Our Professional Doctorates programmes are aimed at busy full-time practitioners from a broad range of professions, both nationally and internationally, including education, educational psychology, social work, community learning and development, psychology, healthcare and policing whether in public, voluntary or private sector agencies.
What is a Professional Doctorate about?
This type of doctorate will allow you to reflect on different elements of your professional practice and will contribute to developing evidence, practice and policy in your professional field. Whilst the Professional Doctorates does not certify competence to practice, it does provide you with an opportunity to enhance your own and others' practice.
A professionally based doctoral aims to:
•critically appraise the current evidential basis of professional theory, policy and practice;
•develop relevant advanced specialist research, development & dissemination skills;
•make a valuable and original contribution to knowledge, methodology, practice and policy;
•meets accepted standards of rigour and excellence; and,
•widely disseminate that contribution to knowledge.
What is the structure of the Professional Doctorate programme?
There are 5 modules and students normally take 5 years to complete part-time or 3 years full-time.
•Module 1 - Research Methods
•Module 2 - Literature Review
•Modules 3-5 - Research project(s) consisting of approximately 15,000 words each. It can be 3 small interconnected projects, a double project plus 1, or a single large project.
Up to two modules (one, if granted direct entry to module 2) may be overtaken by Recognition of Prior Learning.
How are Professional Doctorate programmes delivered?
The taught component of module 1 is normally delivered online, so you can complete it in your own time at a distance. If you already have a Masters degree, with an assessed element of research methods, you may not need to complete this module.
These modules are presented as a thesis and assessed by oral examination (viva voce) at the end of the programme.
How will my progress be monitored?
Your progress will be monitored in a variety of ways:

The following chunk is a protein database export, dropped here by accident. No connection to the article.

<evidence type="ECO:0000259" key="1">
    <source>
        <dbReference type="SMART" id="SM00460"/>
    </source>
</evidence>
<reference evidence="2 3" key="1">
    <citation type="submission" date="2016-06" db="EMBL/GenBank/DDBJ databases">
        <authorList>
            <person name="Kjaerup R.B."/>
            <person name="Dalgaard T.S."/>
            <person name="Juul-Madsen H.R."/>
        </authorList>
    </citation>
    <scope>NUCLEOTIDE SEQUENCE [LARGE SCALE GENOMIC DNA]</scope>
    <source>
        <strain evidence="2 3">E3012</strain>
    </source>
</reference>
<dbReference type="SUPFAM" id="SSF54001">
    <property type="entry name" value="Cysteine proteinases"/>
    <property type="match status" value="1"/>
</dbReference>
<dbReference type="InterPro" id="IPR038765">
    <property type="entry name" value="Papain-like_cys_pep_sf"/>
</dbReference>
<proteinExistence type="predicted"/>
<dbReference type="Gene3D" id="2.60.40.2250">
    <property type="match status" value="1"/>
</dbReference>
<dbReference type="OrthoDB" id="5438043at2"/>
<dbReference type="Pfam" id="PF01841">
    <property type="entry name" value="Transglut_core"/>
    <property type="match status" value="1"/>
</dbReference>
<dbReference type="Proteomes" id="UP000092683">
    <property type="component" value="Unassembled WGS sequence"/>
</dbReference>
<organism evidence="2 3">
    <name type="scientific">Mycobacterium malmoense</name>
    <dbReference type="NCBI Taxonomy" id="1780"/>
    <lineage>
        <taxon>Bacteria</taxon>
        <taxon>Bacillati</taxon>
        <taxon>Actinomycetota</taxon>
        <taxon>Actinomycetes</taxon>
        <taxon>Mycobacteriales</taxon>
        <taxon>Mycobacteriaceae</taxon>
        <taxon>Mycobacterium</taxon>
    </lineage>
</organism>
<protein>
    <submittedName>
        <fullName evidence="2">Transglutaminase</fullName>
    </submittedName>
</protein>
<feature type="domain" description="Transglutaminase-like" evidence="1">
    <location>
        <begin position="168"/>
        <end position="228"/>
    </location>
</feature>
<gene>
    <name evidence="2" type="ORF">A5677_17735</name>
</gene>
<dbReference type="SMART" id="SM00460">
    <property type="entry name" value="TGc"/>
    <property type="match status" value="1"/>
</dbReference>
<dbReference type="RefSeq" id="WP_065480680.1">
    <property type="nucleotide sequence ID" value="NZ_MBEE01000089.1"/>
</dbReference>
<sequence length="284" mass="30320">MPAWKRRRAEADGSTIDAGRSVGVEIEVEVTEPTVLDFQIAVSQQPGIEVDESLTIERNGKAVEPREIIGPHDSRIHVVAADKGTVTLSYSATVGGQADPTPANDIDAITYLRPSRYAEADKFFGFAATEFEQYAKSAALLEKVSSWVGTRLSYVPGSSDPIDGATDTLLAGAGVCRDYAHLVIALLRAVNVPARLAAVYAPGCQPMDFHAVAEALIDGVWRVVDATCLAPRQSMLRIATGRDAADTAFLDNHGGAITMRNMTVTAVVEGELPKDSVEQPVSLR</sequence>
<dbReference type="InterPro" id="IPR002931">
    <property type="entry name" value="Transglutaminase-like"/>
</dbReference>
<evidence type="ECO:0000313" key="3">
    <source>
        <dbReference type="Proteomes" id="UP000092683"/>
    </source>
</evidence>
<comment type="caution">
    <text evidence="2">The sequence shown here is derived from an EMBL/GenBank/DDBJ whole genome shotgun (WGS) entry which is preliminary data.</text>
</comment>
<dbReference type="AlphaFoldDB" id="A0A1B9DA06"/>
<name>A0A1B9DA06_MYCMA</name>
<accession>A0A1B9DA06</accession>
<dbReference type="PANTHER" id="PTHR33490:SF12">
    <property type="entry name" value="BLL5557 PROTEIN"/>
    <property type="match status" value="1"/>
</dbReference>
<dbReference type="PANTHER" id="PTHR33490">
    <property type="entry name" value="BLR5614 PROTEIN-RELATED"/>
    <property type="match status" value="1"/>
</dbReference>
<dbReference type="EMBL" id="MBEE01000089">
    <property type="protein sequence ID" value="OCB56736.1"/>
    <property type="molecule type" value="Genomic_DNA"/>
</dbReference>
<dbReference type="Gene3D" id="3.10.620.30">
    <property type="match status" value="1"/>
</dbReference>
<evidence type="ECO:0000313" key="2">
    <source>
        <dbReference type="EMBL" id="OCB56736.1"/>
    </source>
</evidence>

Students meet with their supervisors at least every month to support and guide students through their Professional Doctorates.
Presentations and fora
From time to time students are expected to make presentations about their work to other students and staff. This aims to help support students with their work and to build on their work so far. There are also online fora for students to discuss issues relating to their research.
Thesis Monitoring Committee
A Doctoral student’s progress is monitored by an independent Thesis Monitoring Committee within the School. This Committee consists of at least two members of staff not concerned with a student’s supervision and it meets twice per year for full time students, and one per year for part-time students.
After 12 months of study, Doctoral students are expected to present their work to their Thesis Monitoring Committee who will determine the level the student is working at – either Masters of Doctoral level. This process is called Transfer of Ordinance and it confirms whether a student will continue to the next stage of their Professional Doctorates or whether they should transfer to the MPhil programme. Part-time students will normally present before the end of their second year of study.
At the end of study, students undertake an examining process called Viva Voce to present their thesis to an Examination Board who will determine whether a student’s work is of a high enough standard to be awarded a Professional Doctorate.
What academic skills support will I receive?
We provide Research Methods and Generic Skills Training and students are assigned two supervisors (relevant to the area of a students’ doctorate) who meet with them regularly. Supervision can take place by telephone, email and video conferencing. Guidance can also be drawn from other relevant members of staff with specific expertise.
How will I be guided through the Professional Doctorate?
The University Code of Practice for Supervised Postgraduate Research provides clear guidance on your responsibilities as a student and how you will be supported. Students also receive a School Student Handbook which provides further detail.
What facilities will I have access to?
Professional Doctorates students have access to doctoral student office accommodation, high quality IT facilities, telephones, printing/photocopying and access to financial support to attend research conferences.